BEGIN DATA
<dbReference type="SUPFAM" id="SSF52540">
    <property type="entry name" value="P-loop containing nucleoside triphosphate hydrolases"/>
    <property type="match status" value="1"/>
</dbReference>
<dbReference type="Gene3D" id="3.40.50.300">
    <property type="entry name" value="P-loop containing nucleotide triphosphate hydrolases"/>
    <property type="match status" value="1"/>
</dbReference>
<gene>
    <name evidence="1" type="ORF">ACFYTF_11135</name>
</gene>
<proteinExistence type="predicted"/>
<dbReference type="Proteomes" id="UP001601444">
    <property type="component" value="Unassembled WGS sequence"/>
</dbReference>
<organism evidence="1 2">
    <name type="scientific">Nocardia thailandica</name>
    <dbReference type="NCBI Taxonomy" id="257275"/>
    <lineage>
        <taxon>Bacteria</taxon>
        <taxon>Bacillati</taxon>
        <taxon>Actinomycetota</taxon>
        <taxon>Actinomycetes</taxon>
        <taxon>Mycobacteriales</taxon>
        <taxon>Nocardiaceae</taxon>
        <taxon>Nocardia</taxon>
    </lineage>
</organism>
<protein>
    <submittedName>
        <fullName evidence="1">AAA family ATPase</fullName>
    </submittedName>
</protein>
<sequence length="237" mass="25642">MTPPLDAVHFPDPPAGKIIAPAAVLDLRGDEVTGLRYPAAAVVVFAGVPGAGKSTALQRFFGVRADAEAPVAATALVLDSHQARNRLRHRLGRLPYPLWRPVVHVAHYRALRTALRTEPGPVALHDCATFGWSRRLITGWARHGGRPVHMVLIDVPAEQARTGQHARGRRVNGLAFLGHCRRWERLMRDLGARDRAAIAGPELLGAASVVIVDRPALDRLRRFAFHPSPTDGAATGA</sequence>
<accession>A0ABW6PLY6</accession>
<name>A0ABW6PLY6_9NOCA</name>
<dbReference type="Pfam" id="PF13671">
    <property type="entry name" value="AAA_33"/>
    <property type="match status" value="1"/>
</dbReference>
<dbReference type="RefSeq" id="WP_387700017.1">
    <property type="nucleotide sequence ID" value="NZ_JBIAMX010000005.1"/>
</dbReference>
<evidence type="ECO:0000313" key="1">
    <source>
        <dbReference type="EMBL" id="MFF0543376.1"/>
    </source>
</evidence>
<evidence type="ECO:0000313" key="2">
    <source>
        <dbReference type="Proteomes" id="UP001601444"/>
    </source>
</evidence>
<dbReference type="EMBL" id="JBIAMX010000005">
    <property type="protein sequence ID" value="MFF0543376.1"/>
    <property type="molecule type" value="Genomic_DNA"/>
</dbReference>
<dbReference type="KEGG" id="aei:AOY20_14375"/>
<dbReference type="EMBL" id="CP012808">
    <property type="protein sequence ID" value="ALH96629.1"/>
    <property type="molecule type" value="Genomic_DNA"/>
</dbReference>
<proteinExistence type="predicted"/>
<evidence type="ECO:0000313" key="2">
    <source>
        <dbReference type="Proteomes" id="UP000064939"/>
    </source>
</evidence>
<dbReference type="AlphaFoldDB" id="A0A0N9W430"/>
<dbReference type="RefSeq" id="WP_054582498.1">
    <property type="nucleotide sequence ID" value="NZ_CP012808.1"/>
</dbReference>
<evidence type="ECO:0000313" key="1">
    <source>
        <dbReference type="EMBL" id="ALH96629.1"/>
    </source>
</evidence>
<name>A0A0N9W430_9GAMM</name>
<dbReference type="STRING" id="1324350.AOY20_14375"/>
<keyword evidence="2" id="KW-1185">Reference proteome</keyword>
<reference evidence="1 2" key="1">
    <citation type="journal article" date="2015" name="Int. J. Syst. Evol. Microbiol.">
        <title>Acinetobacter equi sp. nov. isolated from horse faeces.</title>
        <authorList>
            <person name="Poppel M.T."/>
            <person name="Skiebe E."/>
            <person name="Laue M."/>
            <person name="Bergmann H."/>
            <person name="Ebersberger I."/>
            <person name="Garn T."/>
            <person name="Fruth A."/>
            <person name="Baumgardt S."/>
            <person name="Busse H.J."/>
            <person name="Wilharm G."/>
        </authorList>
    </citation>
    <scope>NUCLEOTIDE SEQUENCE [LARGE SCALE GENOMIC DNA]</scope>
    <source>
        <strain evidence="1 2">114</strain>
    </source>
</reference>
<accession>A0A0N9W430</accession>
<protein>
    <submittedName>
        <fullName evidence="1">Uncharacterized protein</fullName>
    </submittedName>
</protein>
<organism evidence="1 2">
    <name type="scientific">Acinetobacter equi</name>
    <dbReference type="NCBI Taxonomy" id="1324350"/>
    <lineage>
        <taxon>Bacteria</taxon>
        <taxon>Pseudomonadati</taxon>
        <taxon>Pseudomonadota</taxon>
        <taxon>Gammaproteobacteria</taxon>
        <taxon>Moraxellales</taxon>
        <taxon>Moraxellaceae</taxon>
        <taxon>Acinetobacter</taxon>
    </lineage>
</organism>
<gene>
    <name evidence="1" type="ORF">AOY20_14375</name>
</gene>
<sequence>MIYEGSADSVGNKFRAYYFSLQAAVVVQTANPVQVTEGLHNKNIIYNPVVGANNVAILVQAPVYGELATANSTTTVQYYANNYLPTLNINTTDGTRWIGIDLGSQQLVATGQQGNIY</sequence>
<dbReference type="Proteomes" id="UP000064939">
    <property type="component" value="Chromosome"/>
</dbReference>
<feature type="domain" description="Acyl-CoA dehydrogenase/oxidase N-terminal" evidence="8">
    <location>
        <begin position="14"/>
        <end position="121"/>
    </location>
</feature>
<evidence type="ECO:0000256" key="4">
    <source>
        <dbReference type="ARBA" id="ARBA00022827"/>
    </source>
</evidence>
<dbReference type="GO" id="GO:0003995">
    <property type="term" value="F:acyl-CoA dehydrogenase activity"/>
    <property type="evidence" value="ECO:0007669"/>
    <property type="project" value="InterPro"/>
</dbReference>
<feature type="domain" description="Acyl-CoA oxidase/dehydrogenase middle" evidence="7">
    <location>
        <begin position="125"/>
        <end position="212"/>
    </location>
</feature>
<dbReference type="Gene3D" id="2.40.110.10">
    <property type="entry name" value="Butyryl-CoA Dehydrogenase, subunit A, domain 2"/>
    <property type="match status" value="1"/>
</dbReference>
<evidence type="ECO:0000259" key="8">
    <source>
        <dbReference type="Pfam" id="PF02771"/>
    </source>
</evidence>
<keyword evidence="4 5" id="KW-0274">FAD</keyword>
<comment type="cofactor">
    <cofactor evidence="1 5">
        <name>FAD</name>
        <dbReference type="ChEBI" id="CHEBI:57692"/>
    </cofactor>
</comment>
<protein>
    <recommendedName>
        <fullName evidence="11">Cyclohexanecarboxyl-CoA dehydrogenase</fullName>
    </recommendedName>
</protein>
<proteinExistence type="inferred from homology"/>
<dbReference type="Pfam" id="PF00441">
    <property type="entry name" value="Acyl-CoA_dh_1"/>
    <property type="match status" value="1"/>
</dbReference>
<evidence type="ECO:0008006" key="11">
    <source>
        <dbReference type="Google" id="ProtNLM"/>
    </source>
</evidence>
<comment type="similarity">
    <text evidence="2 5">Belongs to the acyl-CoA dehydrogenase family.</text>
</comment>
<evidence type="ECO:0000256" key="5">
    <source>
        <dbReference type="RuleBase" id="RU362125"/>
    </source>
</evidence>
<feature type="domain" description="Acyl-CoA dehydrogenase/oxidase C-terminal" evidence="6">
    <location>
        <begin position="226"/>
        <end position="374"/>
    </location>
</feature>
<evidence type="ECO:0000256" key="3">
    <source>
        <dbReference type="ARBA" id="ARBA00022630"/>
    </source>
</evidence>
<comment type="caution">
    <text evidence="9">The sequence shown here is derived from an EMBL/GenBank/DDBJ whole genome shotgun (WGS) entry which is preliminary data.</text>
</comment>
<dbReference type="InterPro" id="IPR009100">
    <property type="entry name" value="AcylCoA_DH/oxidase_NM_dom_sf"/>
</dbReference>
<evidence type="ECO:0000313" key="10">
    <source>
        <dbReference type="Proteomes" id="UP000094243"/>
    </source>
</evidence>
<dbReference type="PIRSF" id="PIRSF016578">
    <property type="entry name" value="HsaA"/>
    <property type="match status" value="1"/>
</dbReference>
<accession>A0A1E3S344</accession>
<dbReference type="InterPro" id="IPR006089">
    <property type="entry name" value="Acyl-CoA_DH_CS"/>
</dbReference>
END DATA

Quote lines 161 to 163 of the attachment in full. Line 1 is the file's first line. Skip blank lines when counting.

    <cofactor evidence="1 5">
        <name>FAD</name>
        <dbReference type="ChEBI" id="CHEBI:57692"/>